M1 Peer Pleasure Youth Theatre Festival seeks to fill a gap in the current landscape by providing a platform for young people in Singapore who are between the ages 13–25 to stage productions at professional theatre venues under the guidance of professional theatre practitioners for audiences young and old. These creative collaborations enable the Singaporean youth to learn how to work with others, to better appreciate the complexities of the social issues that inform their plays and to express their unique perspectives to a wider audience through honing their craft in drama and theatre-making.Education Infant Toddler Programme
DSA(S) started their first Infant and Toddler Programme (ITP) started on 16 November 2015. ITP is an innovative play-based programme to equip parents with knowledge and skills to nurture and raise their infants and toddlers up to the age of 36 months. The programme is both child- and family- centric with mandatory parent accompaniment.
Currently the programme supports 10 infants/toddlers and families to strengthen and compliment their parenting journey. It is the only intervention program in Singapore currently that caters to very young infants. Through the programme, our parents are engaged professionally within a family community context thereby laying the foundations for achievement across the child’s formative years.
DSA(S)’s Integration Facilitation Support Programme (IFSP) is a programme which supports children with Down syndrome enrolled in regular schools and kindergartens. We are currently supporting 20 children in mainstream educational settings. DSA(S)’s Education Enrichment Programme (or EEP) which commenced in August 2015 provides fun hands-on learning for children with Down syndrome and it emphasises functional literacy and numeracy. Some of the modules covered till date includes Money, Health and Personal Hygiene, and Learning Time.Training & Employment
DSA(S) runs talks and workshops for families of persons with Down syndrome to better equip them with more knowledge and skills on various health care, educational, and developmental areas for parents and caregivers. From the calendar year 2016 DSA’s Family Support Services has served more than 300 unique caregivers.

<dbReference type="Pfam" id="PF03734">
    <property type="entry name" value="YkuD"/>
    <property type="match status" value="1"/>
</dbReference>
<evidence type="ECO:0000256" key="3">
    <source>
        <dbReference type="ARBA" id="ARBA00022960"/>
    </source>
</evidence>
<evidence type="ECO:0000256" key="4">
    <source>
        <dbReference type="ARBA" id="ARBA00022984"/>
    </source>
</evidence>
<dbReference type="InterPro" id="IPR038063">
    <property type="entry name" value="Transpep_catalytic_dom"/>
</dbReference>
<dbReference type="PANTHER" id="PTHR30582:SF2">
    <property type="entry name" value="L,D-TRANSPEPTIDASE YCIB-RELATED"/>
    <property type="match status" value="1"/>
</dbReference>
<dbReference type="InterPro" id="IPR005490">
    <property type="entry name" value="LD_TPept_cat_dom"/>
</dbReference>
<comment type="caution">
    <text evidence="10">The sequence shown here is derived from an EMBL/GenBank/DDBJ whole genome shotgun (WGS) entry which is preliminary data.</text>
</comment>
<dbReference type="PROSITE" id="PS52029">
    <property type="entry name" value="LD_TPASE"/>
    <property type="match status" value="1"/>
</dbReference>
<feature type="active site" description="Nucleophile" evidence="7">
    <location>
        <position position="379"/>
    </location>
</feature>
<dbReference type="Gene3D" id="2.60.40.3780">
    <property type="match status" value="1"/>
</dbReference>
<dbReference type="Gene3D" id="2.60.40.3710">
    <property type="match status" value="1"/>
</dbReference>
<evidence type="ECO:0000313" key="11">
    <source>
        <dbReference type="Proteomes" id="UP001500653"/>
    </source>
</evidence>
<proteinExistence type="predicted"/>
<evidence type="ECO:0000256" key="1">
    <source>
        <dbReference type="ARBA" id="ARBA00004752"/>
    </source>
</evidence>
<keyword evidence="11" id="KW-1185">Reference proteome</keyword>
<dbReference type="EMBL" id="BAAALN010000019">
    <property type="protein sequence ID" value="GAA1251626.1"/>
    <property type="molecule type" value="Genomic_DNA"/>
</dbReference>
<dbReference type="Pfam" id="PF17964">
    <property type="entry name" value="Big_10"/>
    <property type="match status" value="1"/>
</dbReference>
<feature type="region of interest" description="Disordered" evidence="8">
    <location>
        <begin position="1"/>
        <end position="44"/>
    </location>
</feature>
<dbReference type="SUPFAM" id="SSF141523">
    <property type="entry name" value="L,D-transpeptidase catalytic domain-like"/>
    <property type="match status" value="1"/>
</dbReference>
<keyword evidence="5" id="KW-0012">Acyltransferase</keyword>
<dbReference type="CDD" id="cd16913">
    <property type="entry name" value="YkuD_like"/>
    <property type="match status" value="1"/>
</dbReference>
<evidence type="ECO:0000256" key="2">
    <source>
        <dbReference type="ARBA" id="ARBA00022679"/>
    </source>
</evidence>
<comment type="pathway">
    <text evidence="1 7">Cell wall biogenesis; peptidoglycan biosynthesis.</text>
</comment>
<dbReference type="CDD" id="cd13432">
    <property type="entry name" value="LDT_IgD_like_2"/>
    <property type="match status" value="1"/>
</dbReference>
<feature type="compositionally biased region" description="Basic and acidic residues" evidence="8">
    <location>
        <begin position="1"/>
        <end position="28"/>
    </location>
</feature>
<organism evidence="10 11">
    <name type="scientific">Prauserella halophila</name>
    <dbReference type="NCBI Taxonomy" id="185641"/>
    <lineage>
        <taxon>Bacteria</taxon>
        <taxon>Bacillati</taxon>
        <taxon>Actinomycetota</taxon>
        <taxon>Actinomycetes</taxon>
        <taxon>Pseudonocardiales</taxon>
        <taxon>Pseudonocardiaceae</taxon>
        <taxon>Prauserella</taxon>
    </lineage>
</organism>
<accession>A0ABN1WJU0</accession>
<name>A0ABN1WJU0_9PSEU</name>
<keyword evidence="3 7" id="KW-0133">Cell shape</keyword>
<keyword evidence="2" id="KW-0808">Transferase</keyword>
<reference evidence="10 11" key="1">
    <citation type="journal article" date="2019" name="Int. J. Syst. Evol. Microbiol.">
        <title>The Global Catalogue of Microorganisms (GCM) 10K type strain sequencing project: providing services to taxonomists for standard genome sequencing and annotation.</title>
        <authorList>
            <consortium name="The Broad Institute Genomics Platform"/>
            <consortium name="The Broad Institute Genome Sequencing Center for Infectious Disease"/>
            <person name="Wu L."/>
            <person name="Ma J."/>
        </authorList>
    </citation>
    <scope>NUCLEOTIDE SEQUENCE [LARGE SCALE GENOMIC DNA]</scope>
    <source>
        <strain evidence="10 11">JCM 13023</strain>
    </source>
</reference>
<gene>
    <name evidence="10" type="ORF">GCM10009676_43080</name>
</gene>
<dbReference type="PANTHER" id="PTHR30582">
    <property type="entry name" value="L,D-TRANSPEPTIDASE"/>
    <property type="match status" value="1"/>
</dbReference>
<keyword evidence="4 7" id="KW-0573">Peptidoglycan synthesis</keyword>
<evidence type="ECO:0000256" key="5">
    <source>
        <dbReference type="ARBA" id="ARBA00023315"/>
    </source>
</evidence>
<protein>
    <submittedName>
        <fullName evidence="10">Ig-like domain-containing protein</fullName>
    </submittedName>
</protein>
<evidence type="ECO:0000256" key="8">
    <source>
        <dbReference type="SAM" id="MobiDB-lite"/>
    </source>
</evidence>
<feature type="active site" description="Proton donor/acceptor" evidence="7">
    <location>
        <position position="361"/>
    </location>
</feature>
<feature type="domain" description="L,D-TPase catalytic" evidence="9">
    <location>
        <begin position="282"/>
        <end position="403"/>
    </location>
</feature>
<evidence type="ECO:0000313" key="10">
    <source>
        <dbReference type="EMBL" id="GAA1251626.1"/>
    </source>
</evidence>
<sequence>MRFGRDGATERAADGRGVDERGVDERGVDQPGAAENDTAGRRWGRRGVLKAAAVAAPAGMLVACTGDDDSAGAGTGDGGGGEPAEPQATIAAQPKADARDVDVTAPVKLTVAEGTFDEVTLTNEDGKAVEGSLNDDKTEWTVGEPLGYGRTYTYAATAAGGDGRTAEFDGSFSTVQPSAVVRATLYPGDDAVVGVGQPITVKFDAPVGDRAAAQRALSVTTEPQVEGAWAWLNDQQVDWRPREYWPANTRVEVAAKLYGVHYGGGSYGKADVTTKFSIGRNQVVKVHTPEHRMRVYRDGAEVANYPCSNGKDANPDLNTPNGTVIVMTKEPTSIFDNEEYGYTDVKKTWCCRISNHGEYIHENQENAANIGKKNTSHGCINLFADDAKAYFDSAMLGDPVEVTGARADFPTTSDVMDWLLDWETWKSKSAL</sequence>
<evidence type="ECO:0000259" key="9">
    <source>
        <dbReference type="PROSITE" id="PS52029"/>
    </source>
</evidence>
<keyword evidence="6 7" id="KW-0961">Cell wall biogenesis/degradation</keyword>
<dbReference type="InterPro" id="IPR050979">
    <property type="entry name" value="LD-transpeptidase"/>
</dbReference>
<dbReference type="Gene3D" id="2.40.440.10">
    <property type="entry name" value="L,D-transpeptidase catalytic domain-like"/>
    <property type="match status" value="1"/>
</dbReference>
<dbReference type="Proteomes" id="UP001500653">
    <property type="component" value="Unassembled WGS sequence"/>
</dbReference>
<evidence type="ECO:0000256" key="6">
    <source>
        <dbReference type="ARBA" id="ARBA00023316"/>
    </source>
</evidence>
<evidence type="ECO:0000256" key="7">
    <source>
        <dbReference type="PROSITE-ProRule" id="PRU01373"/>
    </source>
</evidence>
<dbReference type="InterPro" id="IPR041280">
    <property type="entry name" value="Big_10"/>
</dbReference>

DSA(S) runs the Adult Enhancement Programme (AEP) which is a 21st century contemporary programme targeted at young adults with intellectual disabilities who have graduated from special schools at 18 years old. It is a community integrative learning model which embraces as well as leverages on the community as a training platform. This learning model develops and nurtures its clients holistically, with a strong emphasis on self-determination and empowerment. The programme currently supports 35 clients today, of which 7 adult learners are in part-time employment.
For the first quarter of 2017, DSA (S) AEP partnered our education mentors from Centre for Disability Studies from Sydney, Australia, to undertake active support training from 27 February to 1 March 2017. In addition, DSA also organized a separate active support workshop conducted by the education mentors for parents and caregivers as well.
Active Support is a way of implementing a person centred approach. It is about supporting people to be meaningfully and actively engaged in their own lives regardless of their level of disability and support needs. Active Support helps parents and support staff provides just the right amount of support so people can be included and connect with others.Medical Report by Dr. Bhavani Sriram
The Down syndrome clinic continues to operate on a weekly basis and provides structured follow up for ages newborn to 17 years of age. The transitional planning has commenced and a structured medical report is provided to families.
The clinic not only offers medical input but also provides support to families on social and emotional needs of the children with Down syndrome.
A collaborative trial with Duke university to look at cognitive memory and training was also completed last year and awaiting the results and publication.Contributed by: Dr. Bhavani Sriram, Medical Advisor, DSA(S) Alvin Ho, Assistant Director (Services), DSA(S) Vetted by: Moses Lee, Executive Director, DSA(S)